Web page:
People show their true character in various ways and Bob was no exception. Despite it being the 1960s, he had no problem with his wife continuing to work. In fact, he respected her work as a reporter, telling her to "Give them hell" whenever she voiced a strong opinion on a subject.
Back in those days, Rose said, the man held the checkbook and paid the bills, so the wife would turn her paychecks over to him, and then have to ask for money.
However, Rose had been used to handling her own finances and did not like the idea of having to ask Bob for money when she wanted to buy him a present. So, she prepared a candlelight dinner one night then told Bob they needed to talk.
She explained that she was good with money and did not want to have to come to him when she wanted to buy him something.
"He looked at me real funny and he grinned and reached into his back pocket and he said, 'Here's the checkbook. I hate it. I hate writing them, I hate figuring them..."

Rose spoke of how they started their business, R.L. Moore Homes Inc., saying it took years of time, effort and money to build it up, which they did on their own. But, since the business was operated out of the home, their three boys learned that mom and dad had to work for their money—it didn't grow on trees.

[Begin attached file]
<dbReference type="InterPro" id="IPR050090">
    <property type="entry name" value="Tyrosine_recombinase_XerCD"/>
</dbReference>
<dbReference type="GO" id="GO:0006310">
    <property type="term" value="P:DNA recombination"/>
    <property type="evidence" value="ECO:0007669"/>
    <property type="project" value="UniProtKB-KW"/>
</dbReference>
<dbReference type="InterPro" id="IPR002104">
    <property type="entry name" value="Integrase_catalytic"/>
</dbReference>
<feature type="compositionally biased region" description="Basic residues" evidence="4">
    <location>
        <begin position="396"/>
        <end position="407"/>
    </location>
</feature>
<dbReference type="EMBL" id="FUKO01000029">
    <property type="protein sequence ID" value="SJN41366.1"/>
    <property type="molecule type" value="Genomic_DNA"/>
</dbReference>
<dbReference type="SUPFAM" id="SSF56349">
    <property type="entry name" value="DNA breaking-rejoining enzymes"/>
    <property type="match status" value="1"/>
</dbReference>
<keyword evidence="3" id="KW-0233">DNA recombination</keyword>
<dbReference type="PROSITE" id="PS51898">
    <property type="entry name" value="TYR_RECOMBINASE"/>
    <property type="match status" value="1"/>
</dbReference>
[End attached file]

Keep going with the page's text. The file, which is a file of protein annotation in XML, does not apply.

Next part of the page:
"He was just the best father, and he was so funny," Rose said. "His sense of humor—I think that was what drew so many people to him."

In a holiday column one year, Rose wrote:
"ALL YEAR, every year, my Santa blended into everyday society under the comfortable name of Bob. I first met him when both of us were young, and he has aged along with me. But in his heart and in my eyes, he's ageless; he has kept his Santa smile and spirit, and his eyes still sparkle with a boyish mischief."
And Bob indeed played Santa at Christmas, going up on the roof to make sleigh tracks and footprints in the snow so his boys could see Santa really did come.

Every couple needs to work things out as far as who will do what around the house. Bob and Rose were no different, but they probably managed it better than many.
Rose loved the tractor and being outside so she agreed to be the family's "lawn boy."
They both liked to grow things but he had his vegetable patch and she had her flower gardens.
"You can't eat flowers," Bob would tell Rose.
However, when she had a health issue which prevented her from gardening one year, Bob went out and bought a load of flowers, had Rose direct him on where to plant them, and then looked after them for her all season.

Bob was known for smiling all the time, but he could get riled up, Rose admitted. A thing that would make Bob angry, since his name was on the company, was if someone working for him did not do a job right. Then they would be chewed out, to put it mildly, she said.
However, the people who worked for him did respect him because he was fair, and they knew they could count on Bob to pay them promptly when the work was done.

For Bob, family came first, followed by the business, and giving back to the community—his most important gift being the Old Stone School House in Concord, after he led the restoration project.

I could write so much more about Bob, but I think Rose summed him up the best with a simple statement: "He made the most of every single day, never lost his smile."

ARCHIVAL PHOTO attached, with cutline:
"Bob and Rose Moore had many happy years together."